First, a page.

It's difficult to explain why watching someone on their deathbed creates a certain grim fascination. Are we compelled to ask what it will be like to find ourselves in such a position -- which we someday surely will?
Perhaps, but it's nearly inconceivable to think that a director would make a one-hour and 55-minute movie about a bed-ridden man who's on the verge of expiring -- even if that man is Louis XIV, the great Sun King of France and the longest reigning monarch in the country's history. Louis died in 1715 after 72 years on his gilded throne.
Catalan director Albert Serra takes on the challenge of creating a movie about a dying man, embracing nearly every hazard such a task entails. He uses no flashbacks and does little to flesh out Louis' career. He surrounds Louis with courtiers and physicians who plead with him to eat and who execute the few orders he manages to give. Any sign of life from the dying monarch -- even nibbling a biscuit -- becomes a cause for hope and elation.
Louis is played by Jean-Pierre Leaud, whose long history in French cinema began when he played young Antoine Doinel in Francois Truffaut's landmark 1959 film, The 400 Blows.
Now, 72, Leaud takes on the appearance of a magnificent ruin as Louis lies in his bed at Versailles. Although much of his time on screen is spent in the prone position, Leaud conveys the manner of a man who has known little other than the royal life. Whether he's chatting about the looks of women in the court or descending into the abyss that awaits, Louis remains the king.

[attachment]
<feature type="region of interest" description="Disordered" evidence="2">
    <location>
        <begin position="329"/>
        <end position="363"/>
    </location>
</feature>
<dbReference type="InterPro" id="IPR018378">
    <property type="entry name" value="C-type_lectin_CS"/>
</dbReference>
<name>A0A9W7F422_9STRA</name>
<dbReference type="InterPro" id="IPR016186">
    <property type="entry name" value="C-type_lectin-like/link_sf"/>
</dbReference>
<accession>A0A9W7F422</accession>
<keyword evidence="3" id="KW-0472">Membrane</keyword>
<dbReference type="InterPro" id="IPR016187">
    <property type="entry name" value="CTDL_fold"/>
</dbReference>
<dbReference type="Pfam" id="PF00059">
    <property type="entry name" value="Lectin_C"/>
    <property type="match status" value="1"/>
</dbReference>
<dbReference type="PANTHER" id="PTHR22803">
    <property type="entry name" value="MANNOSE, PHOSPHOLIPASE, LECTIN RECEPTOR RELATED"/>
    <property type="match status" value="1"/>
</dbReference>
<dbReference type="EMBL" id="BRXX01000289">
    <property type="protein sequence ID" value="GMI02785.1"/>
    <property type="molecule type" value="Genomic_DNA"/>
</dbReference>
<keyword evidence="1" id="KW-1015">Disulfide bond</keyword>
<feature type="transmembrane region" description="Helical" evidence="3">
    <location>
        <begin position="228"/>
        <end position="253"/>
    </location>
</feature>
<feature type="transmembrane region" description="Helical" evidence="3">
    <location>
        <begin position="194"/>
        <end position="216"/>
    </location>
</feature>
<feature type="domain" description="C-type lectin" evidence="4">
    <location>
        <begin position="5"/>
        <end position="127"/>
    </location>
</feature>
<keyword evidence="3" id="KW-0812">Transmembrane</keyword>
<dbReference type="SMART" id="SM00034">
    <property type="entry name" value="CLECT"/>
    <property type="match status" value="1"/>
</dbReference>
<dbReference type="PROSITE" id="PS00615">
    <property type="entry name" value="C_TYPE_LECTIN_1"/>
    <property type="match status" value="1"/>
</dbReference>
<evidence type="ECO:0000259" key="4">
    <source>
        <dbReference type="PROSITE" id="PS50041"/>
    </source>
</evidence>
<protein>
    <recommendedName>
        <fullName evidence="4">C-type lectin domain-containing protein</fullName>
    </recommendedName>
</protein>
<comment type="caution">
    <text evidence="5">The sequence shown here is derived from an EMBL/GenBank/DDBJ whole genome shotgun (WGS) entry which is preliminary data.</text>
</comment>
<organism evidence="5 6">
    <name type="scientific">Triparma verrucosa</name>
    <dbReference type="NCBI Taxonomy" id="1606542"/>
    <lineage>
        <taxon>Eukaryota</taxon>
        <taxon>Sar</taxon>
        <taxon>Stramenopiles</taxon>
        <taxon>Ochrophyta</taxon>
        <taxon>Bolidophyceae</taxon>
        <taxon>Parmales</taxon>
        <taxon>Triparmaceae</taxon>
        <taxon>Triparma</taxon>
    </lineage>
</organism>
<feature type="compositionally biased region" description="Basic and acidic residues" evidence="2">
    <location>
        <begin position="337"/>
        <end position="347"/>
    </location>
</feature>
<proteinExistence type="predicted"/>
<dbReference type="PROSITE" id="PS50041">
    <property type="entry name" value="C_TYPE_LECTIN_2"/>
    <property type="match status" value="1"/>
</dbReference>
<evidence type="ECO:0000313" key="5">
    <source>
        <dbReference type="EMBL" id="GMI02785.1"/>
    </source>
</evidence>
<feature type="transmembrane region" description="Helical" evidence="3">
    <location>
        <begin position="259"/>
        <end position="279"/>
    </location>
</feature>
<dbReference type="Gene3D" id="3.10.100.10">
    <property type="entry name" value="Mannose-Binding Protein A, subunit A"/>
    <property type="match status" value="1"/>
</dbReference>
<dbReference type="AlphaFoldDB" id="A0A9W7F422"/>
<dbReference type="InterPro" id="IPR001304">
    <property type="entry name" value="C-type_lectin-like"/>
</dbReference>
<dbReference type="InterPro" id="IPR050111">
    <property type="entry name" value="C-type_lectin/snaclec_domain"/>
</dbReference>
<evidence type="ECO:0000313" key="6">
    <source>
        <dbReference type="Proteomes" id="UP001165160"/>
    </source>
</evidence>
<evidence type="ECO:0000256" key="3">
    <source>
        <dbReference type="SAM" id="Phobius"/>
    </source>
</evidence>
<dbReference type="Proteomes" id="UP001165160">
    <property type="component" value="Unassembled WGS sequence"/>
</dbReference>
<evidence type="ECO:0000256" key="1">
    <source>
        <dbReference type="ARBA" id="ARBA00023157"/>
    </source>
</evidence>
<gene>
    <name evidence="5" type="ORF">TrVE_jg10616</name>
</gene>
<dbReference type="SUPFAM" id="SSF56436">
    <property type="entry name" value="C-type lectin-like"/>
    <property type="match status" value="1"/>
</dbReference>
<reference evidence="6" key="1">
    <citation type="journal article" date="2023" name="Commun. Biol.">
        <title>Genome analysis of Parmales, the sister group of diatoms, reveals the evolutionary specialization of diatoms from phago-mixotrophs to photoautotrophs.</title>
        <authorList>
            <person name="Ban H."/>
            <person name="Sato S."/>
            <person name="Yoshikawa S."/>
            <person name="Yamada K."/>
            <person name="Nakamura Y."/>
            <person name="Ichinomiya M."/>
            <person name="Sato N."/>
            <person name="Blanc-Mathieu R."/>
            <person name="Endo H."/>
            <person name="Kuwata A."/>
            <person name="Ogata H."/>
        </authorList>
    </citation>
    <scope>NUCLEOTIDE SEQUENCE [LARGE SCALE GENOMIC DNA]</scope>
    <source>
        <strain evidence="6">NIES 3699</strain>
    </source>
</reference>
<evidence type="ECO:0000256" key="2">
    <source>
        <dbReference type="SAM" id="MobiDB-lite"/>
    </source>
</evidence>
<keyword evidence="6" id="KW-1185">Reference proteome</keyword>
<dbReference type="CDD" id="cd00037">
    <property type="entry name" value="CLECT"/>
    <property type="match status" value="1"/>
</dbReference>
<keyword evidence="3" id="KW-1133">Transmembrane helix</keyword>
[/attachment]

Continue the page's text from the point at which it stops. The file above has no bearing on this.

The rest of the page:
True to the movie's mood, Serra includes Louis' final request: He wanted his heart to be cut out and mummified, a command that seems to emphasize the king's assurance of his place in history.
Ultimately, Louis seems more accepting of his fate than the gaggle of advisors who surround him, characters who understand that the center of their world is on the verge of vanishing. They try to force Louis to drink, but drops of water only dribble down the great man's chin. Louis' doctors debate about whether they erred in not amputating Louis' gangrenous leg.
Serra surely will tax some viewers' patience. Slowly paced and composed of minor inflections leading up to the monarch's death, Louis XIV gives us few insights into the events of the period, which probably won't bother those who have forgotten that among Louis' signature accomplishments was revocation of the Edict of Nantes, which had granted rights to France's Protestants.
Historians quibble about why Louis was called the Sun King, but everyone acknowledges that Louis ruled by what he deemed divine right, an imperative that gave him absolute authority. Serra's movie doesn't exactly keep us on the edge of our seats, but few -- if any -- filmmakers would have thought to focus on the final hours of the Sun King and the dying of what had been his magnificent light. Whatever the movie's challenges for viewers, I'm grateful that Serra made it.